To Australians expressing concern about the potential violations of religious freedom, one might respond along these lines: “Well, it is only a minor violation, for the time being, and it is necessary due to a public health emergency.” And that would of course be true. We must understand that rights must be balanced and that people of faith ought to lead by example. But when does the exercise of power used during an emergency go too far? And what happens to such restrictions once the emergency is over? In Australia, the government can always answer that it never goes too far, so long as its stated purpose is not the restriction of religious freedom, and that an emergency ends when it says it does. Individuals in Australia lose in almost every case.
But remember that other than the ineffectual s. 116, no rights are protected in the Australian Constitution—no freedom of speech and assembly, no equality, no protection for property, no protection for due process of law. No framework exists for the careful balancing of any individual rights against the general welfare. So, while the Australian example is extreme, it is also real. That is why it ought to be taken seriously, because it demonstrates that the extent to which freedom of religion is protected serves as a bellwether of the need to do the same when what might for now seem to be legitimate and justifiable exercises of governmental power cross the line, becoming illegitimate, unjustifiable infringements on other rights and freedoms inherent to the rule of law. Absent sufficient protections against governmental encroachments and a framework for the careful balancing of competing interests, not only might freedom of religion suffer, but also the entire spectrum of core fundamental rights and freedoms enjoyed in a free and democratic society.
One need not be a science-fiction enthusiast to find examples of the sorts of restrictions governments around the world might soon consider as means to control the spread of COVID-19. Researchers at Oxford University, for instance, have already developed a mobile phone digital contact tracing app aimed at monitoring coronavirus transmission. Both Singapore and Australia are already using such technology. There is no doubt that tracking technology constitutes an important part of balancing the general welfare against individual rights, and that when we voluntarily use it, we lead by example in curtailing our own freedoms in the interests of the general welfare. But when we do, we should continue to ask: when do justifiable uses of new technology potentially interfere with legitimate privacy rights, and how will we balance the competing interests if they do?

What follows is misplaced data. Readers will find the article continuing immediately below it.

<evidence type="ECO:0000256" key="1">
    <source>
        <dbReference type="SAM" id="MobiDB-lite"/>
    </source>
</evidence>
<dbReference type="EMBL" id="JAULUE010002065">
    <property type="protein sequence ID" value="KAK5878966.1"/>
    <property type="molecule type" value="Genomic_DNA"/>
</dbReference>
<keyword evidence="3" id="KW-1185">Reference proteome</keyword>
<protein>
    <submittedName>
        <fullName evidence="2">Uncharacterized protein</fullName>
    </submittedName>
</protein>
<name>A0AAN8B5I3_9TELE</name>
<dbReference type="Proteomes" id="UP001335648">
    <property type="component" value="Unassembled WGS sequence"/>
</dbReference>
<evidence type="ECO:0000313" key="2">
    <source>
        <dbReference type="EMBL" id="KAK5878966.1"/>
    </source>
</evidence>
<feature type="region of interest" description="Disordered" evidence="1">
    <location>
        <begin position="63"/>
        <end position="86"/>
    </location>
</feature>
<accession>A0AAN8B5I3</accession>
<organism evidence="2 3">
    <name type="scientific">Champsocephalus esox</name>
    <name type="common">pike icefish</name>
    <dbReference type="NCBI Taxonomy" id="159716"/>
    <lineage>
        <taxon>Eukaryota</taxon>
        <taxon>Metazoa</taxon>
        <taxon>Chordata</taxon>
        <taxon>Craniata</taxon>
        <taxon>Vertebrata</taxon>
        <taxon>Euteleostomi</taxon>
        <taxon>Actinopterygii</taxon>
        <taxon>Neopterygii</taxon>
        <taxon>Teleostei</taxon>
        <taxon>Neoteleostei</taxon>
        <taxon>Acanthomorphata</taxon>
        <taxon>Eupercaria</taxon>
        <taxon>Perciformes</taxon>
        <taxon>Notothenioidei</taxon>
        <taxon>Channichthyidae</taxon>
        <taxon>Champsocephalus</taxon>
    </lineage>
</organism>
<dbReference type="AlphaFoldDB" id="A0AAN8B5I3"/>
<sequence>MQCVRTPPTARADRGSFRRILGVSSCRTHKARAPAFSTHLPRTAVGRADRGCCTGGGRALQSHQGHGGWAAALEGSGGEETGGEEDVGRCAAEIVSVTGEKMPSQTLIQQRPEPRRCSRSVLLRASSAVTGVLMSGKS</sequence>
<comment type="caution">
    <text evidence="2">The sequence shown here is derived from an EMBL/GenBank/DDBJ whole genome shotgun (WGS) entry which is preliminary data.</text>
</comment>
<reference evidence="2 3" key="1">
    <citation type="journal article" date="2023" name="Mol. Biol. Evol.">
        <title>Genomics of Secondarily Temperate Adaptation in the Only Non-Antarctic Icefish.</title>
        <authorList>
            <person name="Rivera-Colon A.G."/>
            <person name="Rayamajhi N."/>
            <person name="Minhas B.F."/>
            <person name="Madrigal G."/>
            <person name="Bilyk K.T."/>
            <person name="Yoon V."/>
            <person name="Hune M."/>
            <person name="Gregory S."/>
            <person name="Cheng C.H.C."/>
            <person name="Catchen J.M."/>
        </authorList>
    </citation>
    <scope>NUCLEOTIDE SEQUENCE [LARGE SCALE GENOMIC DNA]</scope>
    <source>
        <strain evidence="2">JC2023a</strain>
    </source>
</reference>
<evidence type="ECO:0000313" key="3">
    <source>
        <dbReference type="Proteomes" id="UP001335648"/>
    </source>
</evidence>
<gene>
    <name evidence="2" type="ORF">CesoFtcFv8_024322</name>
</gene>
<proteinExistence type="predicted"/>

The current governmental limits on freedom of religion in Australia and the United States aimed at controlling the spread of COVID-19 may very well be constitutionally permissible as an appropriate balance of the general welfare against individuals’ freedom of religion. Even so, if we fail to be concerned about the importance of the individual right and its careful balancing against other community interests, minor encroachments for the time being might imperceptibly creep far beyond the justifiable limitation of one right to affect many others.
It matters, then, whether we are in Australia, the United States, or elsewhere, that we understand the value of protecting fundamental rights, expecting judges to utilize a framework which makes possible the careful balancing of competing interests. Citizens must always lead by example. Doing so means knowing when to curtail our own rights when necessary to protect the general welfare. It also means retaining more than a passing interest in the ways in which governments restrict fundamental freedoms like religious freedom, and the justifications they offer for doing so. Otherwise, we may soon find that “if they take you in the morning, they will be coming for us at night.”5James Baldwin, ‘An Open Letter to My Sister, Angela Y. Davis’ in If They Come in the Morning: Voices of Resistance 19, 23 (Angela Y. Davis, Ruchell Magee, the Soledad Brothers and Other Political Prisoners (Eds.), repr. 2016).
Paul T. Babie is Adelaide Law School Professor of the Theory and Law of Property, Adelaide Law School, The University of Adelaide, Australia.
Charles J. Russo is Panzer Chair in Education & Director, Ph.D. Program in Educational Leadership, School of Education and Health Sciences, Research Professor of Law, School of Law, University of Dayton, USA. Russo is also an Adjunct Professor in the Law School of the Sydney campus of Notre Dame University of Australia.